As the world continues to contend with the coronavirus, the Allegiant Experts team would like to reiterate its best wishes to everyone. Needless to say, this is a tough time for all of us and we sincerely hope that you’re keeping well. You don’t need us to remind you about the importance of self-isolating and social distancing, but it’s important to mention it nonetheless. Our team continues to work from home as we battle this pandemic.
We join most of the world in being saddened by the news of so many people being affected by the virus. However, we’re also dismayed by the fact that one of our biggest fears has been realized. The coronavirus pandemic is being utilized by fraudsters to make a quick and illegal buck. As reported by the District of New Jersey branch of the United States Department of Justice, earlier this week, Erik Santos has earned this dishonor.
Erik Santos has been arrested for his role in fraud scheme related to COVID-19.
According to the DoJ, the 49 year-old is accused of having a role in a conspiracy to defraud federally funded and private health care benefit programs. He is alleged to have submitted fraudulent testing claims for COVID-19 and genetic cancer screenings. Santos is charged with one count of conspiring to violate the Anti-Kickback Statute and one count of conspiring to commit health care fraud.
It is nauseating to think anyone could see the spread of COVID-19 as an opportunity to profit. However, as U.S. Attorney Craig Carpenito announced on Monday, Santos “offered kickbacks in exchange for medically unnecessary tests – including potentially hard-to-obtain COVID-19 tests – thus preying on people’s fear in order to defraud the government and make money for himself.”
Santos ran a marketing company that generated leads to testing companies.
“From November 2019 through the present, Santos and others engaged in a large-scale scheme to defraud Medicare by soliciting and receiving kickback payments from companies involved in clinical and diagnostic testing in exchange for steering to those companies individuals eligible for testing that Medicare would reimburse,” reveals the DoJ report.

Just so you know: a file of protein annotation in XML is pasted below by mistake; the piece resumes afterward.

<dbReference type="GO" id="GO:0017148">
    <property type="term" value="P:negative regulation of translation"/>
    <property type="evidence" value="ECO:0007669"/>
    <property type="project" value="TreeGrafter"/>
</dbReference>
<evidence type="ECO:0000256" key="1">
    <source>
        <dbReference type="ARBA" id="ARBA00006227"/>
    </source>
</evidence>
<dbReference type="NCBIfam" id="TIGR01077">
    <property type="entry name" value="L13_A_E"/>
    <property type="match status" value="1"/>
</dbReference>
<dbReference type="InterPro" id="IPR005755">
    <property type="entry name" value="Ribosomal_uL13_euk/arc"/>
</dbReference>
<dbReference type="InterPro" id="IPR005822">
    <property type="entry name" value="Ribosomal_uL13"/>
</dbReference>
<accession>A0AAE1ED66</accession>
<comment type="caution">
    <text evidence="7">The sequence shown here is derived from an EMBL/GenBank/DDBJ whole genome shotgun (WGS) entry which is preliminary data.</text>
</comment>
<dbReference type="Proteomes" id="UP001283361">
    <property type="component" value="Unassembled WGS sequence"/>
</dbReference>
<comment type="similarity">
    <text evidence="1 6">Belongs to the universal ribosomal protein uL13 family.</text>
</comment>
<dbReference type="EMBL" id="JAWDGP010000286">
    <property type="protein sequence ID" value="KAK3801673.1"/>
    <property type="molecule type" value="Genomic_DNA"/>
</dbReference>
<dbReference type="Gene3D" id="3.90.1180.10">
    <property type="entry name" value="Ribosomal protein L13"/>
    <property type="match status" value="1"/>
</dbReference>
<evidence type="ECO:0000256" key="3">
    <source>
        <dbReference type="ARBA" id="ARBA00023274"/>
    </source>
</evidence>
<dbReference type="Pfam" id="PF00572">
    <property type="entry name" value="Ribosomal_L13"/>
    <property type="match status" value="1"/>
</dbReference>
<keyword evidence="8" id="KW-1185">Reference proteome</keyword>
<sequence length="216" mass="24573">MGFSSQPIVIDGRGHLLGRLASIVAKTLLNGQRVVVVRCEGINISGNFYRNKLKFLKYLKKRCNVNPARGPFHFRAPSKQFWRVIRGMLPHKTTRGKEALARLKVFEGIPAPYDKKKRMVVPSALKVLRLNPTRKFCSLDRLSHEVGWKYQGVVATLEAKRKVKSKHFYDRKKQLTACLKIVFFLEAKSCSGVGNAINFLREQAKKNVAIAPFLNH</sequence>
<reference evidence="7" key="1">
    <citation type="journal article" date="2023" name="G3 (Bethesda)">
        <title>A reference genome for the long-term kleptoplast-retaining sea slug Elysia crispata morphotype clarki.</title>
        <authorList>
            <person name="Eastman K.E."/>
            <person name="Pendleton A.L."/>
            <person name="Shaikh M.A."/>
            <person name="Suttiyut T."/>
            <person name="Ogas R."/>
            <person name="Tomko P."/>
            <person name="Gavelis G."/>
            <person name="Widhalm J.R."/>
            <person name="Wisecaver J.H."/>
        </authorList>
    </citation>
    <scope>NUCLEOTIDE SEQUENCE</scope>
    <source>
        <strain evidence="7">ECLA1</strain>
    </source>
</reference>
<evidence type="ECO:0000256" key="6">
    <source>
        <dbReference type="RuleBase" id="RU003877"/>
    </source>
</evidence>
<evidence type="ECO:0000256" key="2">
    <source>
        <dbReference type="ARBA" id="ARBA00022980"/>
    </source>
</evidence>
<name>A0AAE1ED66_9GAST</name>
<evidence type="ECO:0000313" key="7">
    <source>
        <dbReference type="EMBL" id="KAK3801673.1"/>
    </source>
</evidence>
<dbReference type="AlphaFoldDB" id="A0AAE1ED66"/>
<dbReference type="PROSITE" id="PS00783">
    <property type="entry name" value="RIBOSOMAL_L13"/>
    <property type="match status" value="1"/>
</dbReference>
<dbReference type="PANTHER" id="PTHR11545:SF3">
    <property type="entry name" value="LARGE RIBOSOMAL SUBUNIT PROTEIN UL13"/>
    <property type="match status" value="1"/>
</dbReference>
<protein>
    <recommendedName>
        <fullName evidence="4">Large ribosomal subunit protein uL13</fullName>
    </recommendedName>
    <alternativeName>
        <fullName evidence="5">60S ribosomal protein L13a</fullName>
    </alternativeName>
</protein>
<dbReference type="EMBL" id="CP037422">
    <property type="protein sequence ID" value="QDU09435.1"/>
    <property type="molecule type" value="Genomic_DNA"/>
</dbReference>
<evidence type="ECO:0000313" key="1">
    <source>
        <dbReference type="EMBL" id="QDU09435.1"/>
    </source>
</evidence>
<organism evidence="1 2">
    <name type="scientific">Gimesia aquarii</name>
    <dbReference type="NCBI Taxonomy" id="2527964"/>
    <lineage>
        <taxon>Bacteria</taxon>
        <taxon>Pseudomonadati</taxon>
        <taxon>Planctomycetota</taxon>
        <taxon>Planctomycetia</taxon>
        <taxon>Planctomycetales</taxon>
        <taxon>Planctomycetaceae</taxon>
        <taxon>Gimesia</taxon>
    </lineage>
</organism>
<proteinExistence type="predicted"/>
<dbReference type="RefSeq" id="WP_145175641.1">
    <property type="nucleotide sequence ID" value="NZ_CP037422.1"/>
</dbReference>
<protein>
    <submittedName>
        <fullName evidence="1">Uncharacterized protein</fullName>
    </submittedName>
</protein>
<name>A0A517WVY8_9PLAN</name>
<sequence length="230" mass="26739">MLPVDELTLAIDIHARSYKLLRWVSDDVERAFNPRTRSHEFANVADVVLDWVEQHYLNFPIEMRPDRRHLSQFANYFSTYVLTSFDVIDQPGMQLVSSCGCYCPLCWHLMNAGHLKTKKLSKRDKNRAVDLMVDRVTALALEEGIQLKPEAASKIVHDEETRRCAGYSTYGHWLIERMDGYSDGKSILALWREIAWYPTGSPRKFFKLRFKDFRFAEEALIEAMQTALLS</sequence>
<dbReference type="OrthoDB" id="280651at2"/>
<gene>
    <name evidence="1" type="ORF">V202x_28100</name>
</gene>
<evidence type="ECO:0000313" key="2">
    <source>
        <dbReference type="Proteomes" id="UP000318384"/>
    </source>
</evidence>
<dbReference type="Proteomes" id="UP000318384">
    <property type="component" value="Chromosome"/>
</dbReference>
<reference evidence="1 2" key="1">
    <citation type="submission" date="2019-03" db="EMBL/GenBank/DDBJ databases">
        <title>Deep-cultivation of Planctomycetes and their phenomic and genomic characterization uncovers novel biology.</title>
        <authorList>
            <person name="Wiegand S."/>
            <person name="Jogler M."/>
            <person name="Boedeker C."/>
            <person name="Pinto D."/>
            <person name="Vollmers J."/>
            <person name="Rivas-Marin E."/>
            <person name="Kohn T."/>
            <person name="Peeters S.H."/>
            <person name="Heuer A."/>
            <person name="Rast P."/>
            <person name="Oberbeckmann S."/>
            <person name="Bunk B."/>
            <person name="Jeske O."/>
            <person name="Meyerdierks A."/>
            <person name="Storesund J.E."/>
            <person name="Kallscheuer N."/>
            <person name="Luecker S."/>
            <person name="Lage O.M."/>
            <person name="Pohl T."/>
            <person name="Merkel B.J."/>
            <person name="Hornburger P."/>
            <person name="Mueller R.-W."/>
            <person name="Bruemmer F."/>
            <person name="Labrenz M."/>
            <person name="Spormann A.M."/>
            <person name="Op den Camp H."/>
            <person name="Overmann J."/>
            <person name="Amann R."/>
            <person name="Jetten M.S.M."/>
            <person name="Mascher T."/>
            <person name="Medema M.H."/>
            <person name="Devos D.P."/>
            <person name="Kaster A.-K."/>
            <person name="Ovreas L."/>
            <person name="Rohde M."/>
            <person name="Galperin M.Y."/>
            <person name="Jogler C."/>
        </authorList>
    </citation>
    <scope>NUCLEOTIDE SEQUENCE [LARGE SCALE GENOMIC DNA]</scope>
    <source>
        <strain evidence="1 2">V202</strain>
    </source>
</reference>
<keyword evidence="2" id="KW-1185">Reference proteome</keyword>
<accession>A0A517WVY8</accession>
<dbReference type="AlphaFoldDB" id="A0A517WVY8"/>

Santos and his co-conspirators agreed to receive kickbacks on a per-test basis for submitting genetic cancer screening tests to diagnostic testing facilities, regardless of medical necessity. As long as the tests were bundled with much more expensive respiratory pathogen panel (RPP) tests (which do not identify or treat COVID-19), Santos was willing to scam his way into maximizing his kickback profits.
Santos’ scheme aimed to submit more than $1.1 million in fraudulent claims to Medicare.
Knowing that the COVID-19 is especially dangerous for elderly individuals, Santos saw an opportunity. Americans over the age of 65 are eligible for Medicare and TRICARE benefits. With confirmed coronavirus cases increasing in the United States, the number of people finding it hard to obtain tests rise as well.
Chris Hacker is the Special Agent in Charge of FBI Atlanta. He had this to say about the matter: “At a time when Americans are coming together in many different ways to help our fellow citizens make it through this crisis, it is unfathomable to think that some people, driven by personal greed, would try to take advantage of people who need help the most.”
Are you an attorney currently working on a health care fraud case?
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